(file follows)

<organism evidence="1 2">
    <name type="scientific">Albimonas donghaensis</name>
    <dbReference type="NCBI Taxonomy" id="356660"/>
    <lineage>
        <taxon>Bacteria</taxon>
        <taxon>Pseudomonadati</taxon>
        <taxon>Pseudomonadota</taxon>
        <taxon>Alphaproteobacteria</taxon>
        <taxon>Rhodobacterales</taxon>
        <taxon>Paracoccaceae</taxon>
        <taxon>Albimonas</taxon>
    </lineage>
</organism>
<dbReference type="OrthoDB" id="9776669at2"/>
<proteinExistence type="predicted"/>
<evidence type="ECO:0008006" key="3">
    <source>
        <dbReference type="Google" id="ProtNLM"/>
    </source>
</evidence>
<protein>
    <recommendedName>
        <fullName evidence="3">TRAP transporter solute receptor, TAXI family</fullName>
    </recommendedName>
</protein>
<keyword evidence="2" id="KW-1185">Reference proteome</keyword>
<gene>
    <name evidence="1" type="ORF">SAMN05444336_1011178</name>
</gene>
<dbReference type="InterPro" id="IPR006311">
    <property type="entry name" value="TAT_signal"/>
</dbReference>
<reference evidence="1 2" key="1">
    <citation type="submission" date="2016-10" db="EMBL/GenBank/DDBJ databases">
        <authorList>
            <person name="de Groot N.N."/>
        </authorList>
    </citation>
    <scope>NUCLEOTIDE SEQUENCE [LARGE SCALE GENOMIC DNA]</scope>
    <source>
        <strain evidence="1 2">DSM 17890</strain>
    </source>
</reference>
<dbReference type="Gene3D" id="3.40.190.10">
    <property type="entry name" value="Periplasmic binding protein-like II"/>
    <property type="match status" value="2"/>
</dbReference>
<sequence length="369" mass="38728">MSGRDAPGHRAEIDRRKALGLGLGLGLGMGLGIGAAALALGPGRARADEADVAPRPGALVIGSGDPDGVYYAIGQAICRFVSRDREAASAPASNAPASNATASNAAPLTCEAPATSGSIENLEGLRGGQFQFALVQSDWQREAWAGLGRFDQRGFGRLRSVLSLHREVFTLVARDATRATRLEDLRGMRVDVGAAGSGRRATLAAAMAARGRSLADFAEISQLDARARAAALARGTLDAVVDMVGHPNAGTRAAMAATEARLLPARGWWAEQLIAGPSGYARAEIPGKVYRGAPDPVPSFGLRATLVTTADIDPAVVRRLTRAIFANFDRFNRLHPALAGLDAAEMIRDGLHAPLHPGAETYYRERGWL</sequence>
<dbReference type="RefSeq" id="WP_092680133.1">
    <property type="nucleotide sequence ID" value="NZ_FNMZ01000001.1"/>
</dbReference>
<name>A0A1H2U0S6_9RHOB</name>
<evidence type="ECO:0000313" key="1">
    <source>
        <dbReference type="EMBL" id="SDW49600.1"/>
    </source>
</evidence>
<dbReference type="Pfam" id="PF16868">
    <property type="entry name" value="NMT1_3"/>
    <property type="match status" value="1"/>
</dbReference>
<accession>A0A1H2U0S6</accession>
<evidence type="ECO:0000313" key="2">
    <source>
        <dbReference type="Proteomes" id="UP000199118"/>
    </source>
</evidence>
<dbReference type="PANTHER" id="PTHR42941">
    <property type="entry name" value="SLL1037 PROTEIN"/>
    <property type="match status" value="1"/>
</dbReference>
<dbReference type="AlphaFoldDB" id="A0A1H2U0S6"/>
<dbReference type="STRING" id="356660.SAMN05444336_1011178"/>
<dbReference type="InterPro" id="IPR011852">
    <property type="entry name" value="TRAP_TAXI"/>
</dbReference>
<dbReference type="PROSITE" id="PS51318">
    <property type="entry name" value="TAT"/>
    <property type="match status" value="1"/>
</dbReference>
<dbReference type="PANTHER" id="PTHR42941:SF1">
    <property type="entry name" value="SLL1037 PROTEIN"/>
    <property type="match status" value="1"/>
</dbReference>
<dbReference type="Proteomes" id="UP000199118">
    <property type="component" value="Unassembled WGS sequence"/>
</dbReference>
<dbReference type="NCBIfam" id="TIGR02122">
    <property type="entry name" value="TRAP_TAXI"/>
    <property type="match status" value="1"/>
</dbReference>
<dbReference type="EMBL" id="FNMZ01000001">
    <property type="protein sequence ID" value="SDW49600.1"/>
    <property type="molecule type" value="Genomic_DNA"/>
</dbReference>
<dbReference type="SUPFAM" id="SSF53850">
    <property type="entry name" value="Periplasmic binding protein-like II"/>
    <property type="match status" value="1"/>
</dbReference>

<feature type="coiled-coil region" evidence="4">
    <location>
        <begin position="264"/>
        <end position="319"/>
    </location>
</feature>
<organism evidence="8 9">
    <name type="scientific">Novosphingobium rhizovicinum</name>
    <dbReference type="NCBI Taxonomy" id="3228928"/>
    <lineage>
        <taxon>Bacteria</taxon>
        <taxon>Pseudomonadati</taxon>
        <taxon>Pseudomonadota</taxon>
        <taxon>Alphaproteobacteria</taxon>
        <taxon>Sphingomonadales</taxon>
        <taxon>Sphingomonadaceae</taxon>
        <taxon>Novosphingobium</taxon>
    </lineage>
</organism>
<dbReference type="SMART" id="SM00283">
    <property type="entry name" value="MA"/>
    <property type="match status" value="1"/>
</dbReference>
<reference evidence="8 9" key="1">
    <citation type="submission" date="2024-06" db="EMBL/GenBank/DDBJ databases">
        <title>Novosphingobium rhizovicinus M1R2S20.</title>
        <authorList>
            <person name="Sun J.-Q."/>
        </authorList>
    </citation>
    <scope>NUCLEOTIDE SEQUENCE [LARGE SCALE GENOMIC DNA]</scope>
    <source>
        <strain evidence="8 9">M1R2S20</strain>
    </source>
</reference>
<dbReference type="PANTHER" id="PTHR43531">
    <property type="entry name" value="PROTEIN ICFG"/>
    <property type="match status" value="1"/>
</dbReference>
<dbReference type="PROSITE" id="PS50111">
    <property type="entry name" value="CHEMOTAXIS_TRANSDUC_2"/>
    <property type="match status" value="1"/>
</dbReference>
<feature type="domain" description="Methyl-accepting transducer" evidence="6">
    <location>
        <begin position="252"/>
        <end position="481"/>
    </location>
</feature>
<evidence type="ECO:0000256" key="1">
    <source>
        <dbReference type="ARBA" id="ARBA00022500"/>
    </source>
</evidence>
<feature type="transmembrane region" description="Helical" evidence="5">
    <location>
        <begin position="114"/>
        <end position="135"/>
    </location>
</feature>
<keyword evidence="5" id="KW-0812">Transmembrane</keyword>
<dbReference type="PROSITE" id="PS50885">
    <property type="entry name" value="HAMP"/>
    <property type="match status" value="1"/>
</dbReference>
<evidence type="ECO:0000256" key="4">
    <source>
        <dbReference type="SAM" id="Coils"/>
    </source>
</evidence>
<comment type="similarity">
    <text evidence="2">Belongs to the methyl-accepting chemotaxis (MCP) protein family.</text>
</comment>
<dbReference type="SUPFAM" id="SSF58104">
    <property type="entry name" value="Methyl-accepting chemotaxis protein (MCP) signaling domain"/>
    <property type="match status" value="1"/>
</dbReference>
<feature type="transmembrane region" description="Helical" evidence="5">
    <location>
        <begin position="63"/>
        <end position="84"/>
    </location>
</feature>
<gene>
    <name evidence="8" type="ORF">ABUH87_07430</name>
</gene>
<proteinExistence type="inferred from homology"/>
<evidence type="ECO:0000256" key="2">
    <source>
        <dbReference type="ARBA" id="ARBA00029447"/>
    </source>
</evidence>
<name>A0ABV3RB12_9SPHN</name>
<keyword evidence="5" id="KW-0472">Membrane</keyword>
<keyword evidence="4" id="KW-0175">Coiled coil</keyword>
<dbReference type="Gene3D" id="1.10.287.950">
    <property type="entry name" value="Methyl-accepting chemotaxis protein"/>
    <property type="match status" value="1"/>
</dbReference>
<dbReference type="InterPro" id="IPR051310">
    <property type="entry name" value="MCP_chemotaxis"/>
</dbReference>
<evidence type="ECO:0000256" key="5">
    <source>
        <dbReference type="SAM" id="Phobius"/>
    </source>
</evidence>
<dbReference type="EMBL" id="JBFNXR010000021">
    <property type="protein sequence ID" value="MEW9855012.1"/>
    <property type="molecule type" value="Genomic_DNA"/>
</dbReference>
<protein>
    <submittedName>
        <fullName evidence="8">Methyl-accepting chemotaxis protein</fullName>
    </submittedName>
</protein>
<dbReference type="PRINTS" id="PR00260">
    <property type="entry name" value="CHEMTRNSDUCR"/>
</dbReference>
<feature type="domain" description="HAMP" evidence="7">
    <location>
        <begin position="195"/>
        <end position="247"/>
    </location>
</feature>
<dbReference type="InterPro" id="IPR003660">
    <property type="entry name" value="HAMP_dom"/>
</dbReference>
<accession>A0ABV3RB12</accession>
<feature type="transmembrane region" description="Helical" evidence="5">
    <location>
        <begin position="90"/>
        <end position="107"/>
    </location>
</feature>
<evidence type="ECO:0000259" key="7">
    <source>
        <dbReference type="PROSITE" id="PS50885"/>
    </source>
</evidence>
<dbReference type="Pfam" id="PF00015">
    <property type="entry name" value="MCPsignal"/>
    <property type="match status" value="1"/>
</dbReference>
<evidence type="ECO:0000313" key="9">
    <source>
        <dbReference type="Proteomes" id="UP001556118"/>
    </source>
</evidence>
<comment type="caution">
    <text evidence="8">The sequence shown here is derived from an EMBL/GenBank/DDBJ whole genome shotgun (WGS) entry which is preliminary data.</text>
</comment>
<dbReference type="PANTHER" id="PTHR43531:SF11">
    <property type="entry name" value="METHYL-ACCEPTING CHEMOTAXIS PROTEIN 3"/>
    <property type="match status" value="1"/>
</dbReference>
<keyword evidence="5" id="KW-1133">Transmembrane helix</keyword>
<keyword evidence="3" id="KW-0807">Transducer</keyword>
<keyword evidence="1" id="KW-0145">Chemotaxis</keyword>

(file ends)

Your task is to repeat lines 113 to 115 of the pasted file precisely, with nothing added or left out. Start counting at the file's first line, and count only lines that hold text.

        <taxon>Alphaproteobacteria</taxon>
        <taxon>Sphingomonadales</taxon>
        <taxon>Sphingomonadaceae</taxon>